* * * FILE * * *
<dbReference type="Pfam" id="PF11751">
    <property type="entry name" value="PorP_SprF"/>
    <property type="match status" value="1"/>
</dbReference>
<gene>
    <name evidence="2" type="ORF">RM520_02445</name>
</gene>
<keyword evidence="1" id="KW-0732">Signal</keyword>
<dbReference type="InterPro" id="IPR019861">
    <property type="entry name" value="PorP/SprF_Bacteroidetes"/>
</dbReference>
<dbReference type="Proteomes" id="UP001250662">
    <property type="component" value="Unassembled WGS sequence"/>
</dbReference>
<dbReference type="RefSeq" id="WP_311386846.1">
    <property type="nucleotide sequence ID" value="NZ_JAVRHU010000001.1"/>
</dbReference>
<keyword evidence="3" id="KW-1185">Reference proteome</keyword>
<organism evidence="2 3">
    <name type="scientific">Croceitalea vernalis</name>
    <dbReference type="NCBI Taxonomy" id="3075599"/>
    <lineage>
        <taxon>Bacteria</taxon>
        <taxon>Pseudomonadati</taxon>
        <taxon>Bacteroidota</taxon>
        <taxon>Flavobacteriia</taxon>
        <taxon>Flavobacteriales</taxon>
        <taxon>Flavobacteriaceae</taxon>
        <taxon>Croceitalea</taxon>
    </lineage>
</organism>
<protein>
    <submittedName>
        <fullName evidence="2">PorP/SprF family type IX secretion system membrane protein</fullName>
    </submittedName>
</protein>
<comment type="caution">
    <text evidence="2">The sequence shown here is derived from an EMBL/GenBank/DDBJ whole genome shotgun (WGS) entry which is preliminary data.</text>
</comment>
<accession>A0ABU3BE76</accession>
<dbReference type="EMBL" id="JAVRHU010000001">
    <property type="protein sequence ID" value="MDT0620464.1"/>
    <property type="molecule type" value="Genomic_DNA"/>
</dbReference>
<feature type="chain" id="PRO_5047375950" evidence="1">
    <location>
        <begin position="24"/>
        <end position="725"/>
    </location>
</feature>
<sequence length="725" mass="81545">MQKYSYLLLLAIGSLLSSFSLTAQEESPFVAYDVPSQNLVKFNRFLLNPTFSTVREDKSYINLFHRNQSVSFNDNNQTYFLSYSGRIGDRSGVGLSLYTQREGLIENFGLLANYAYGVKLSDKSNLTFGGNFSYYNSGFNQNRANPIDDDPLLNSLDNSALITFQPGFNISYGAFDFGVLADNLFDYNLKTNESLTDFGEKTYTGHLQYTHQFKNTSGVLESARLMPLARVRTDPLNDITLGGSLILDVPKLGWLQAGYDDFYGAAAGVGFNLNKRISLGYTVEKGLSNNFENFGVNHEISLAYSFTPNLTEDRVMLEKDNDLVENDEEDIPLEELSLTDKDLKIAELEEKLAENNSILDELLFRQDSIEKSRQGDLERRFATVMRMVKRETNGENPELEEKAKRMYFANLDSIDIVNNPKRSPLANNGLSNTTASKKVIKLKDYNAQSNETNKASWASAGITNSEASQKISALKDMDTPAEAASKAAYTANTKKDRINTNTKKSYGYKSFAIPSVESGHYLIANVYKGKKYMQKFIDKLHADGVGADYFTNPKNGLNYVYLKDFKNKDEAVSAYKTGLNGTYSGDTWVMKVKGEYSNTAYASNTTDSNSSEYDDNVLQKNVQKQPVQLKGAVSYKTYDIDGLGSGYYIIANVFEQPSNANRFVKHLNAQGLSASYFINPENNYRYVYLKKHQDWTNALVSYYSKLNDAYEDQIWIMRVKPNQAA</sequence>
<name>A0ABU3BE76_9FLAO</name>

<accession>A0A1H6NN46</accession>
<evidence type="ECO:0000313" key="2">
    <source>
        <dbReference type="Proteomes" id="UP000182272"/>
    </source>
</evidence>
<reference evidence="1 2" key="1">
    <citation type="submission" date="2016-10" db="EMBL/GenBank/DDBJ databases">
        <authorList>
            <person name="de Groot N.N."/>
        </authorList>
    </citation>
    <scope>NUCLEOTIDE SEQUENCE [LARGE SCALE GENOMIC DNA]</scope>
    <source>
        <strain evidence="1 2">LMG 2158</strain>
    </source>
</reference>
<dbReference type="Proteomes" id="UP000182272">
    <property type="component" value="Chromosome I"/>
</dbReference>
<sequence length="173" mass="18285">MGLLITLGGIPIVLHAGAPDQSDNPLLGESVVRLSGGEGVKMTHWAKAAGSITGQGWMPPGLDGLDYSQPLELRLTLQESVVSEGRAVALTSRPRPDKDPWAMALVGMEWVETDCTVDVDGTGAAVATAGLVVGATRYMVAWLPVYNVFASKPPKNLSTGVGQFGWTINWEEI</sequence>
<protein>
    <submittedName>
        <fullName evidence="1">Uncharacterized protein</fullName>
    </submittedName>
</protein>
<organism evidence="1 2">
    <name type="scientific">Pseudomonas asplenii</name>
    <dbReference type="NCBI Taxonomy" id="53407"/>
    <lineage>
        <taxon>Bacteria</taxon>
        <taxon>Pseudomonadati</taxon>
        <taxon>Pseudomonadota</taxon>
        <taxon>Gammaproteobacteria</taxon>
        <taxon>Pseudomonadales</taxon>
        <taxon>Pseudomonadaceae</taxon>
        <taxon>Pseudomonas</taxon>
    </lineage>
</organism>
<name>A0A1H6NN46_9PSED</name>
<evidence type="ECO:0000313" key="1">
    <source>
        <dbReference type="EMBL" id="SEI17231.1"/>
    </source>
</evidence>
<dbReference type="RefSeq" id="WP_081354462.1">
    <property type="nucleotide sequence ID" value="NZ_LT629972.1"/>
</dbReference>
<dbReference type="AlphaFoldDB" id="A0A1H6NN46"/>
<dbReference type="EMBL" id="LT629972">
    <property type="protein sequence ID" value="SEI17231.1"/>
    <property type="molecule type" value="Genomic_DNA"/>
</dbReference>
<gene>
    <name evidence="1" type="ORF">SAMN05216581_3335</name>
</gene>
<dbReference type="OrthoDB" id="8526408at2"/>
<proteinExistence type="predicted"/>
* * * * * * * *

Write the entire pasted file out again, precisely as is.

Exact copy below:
<dbReference type="Pfam" id="PF11751">
    <property type="entry name" value="PorP_SprF"/>
    <property type="match status" value="1"/>
</dbReference>
<gene>
    <name evidence="2" type="ORF">RM520_02445</name>
</gene>
<keyword evidence="1" id="KW-0732">Signal</keyword>
<dbReference type="InterPro" id="IPR019861">
    <property type="entry name" value="PorP/SprF_Bacteroidetes"/>
</dbReference>
<dbReference type="Proteomes" id="UP001250662">
    <property type="component" value="Unassembled WGS sequence"/>
</dbReference>
<dbReference type="RefSeq" id="WP_311386846.1">
    <property type="nucleotide sequence ID" value="NZ_JAVRHU010000001.1"/>
</dbReference>
<keyword evidence="3" id="KW-1185">Reference proteome</keyword>
<organism evidence="2 3">
    <name type="scientific">Croceitalea vernalis</name>
    <dbReference type="NCBI Taxonomy" id="3075599"/>
    <lineage>
        <taxon>Bacteria</taxon>
        <taxon>Pseudomonadati</taxon>
        <taxon>Bacteroidota</taxon>
        <taxon>Flavobacteriia</taxon>
        <taxon>Flavobacteriales</taxon>
        <taxon>Flavobacteriaceae</taxon>
        <taxon>Croceitalea</taxon>
    </lineage>
</organism>
<protein>
    <submittedName>
        <fullName evidence="2">PorP/SprF family type IX secretion system membrane protein</fullName>
    </submittedName>
</protein>
<comment type="caution">
    <text evidence="2">The sequence shown here is derived from an EMBL/GenBank/DDBJ whole genome shotgun (WGS) entry which is preliminary data.</text>
</comment>
<accession>A0ABU3BE76</accession>
<dbReference type="EMBL" id="JAVRHU010000001">
    <property type="protein sequence ID" value="MDT0620464.1"/>
    <property type="molecule type" value="Genomic_DNA"/>
</dbReference>
<feature type="chain" id="PRO_5047375950" evidence="1">
    <location>
        <begin position="24"/>
        <end position="725"/>
    </location>
</feature>
<sequence length="725" mass="81545">MQKYSYLLLLAIGSLLSSFSLTAQEESPFVAYDVPSQNLVKFNRFLLNPTFSTVREDKSYINLFHRNQSVSFNDNNQTYFLSYSGRIGDRSGVGLSLYTQREGLIENFGLLANYAYGVKLSDKSNLTFGGNFSYYNSGFNQNRANPIDDDPLLNSLDNSALITFQPGFNISYGAFDFGVLADNLFDYNLKTNESLTDFGEKTYTGHLQYTHQFKNTSGVLESARLMPLARVRTDPLNDITLGGSLILDVPKLGWLQAGYDDFYGAAAGVGFNLNKRISLGYTVEKGLSNNFENFGVNHEISLAYSFTPNLTEDRVMLEKDNDLVENDEEDIPLEELSLTDKDLKIAELEEKLAENNSILDELLFRQDSIEKSRQGDLERRFATVMRMVKRETNGENPELEEKAKRMYFANLDSIDIVNNPKRSPLANNGLSNTTASKKVIKLKDYNAQSNETNKASWASAGITNSEASQKISALKDMDTPAEAASKAAYTANTKKDRINTNTKKSYGYKSFAIPSVESGHYLIANVYKGKKYMQKFIDKLHADGVGADYFTNPKNGLNYVYLKDFKNKDEAVSAYKTGLNGTYSGDTWVMKVKGEYSNTAYASNTTDSNSSEYDDNVLQKNVQKQPVQLKGAVSYKTYDIDGLGSGYYIIANVFEQPSNANRFVKHLNAQGLSASYFINPENNYRYVYLKKHQDWTNALVSYYSKLNDAYEDQIWIMRVKPNQAA</sequence>
<name>A0ABU3BE76_9FLAO</name>

<accession>A0A1H6NN46</accession>
<evidence type="ECO:0000313" key="2">
    <source>
        <dbReference type="Proteomes" id="UP000182272"/>
    </source>
</evidence>
<reference evidence="1 2" key="1">
    <citation type="submission" date="2016-10" db="EMBL/GenBank/DDBJ databases">
        <authorList>
            <person name="de Groot N.N."/>
        </authorList>
    </citation>
    <scope>NUCLEOTIDE SEQUENCE [LARGE SCALE GENOMIC DNA]</scope>
    <source>
        <strain evidence="1 2">LMG 2158</strain>
    </source>
</reference>
<dbReference type="Proteomes" id="UP000182272">
    <property type="component" value="Chromosome I"/>
</dbReference>
<sequence length="173" mass="18285">MGLLITLGGIPIVLHAGAPDQSDNPLLGESVVRLSGGEGVKMTHWAKAAGSITGQGWMPPGLDGLDYSQPLELRLTLQESVVSEGRAVALTSRPRPDKDPWAMALVGMEWVETDCTVDVDGTGAAVATAGLVVGATRYMVAWLPVYNVFASKPPKNLSTGVGQFGWTINWEEI</sequence>
<protein>
    <submittedName>
        <fullName evidence="1">Uncharacterized protein</fullName>
    </submittedName>
</protein>
<organism evidence="1 2">
    <name type="scientific">Pseudomonas asplenii</name>
    <dbReference type="NCBI Taxonomy" id="53407"/>
    <lineage>
        <taxon>Bacteria</taxon>
        <taxon>Pseudomonadati</taxon>
        <taxon>Pseudomonadota</taxon>
        <taxon>Gammaproteobacteria</taxon>
        <taxon>Pseudomonadales</taxon>
        <taxon>Pseudomonadaceae</taxon>
        <taxon>Pseudomonas</taxon>
    </lineage>
</organism>
<name>A0A1H6NN46_9PSED</name>
<evidence type="ECO:0000313" key="1">
    <source>
        <dbReference type="EMBL" id="SEI17231.1"/>
    </source>
</evidence>
<dbReference type="RefSeq" id="WP_081354462.1">
    <property type="nucleotide sequence ID" value="NZ_LT629972.1"/>
</dbReference>
<dbReference type="AlphaFoldDB" id="A0A1H6NN46"/>
<dbReference type="EMBL" id="LT629972">
    <property type="protein sequence ID" value="SEI17231.1"/>
    <property type="molecule type" value="Genomic_DNA"/>
</dbReference>
<gene>
    <name evidence="1" type="ORF">SAMN05216581_3335</name>
</gene>
<dbReference type="OrthoDB" id="8526408at2"/>
<proteinExistence type="predicted"/>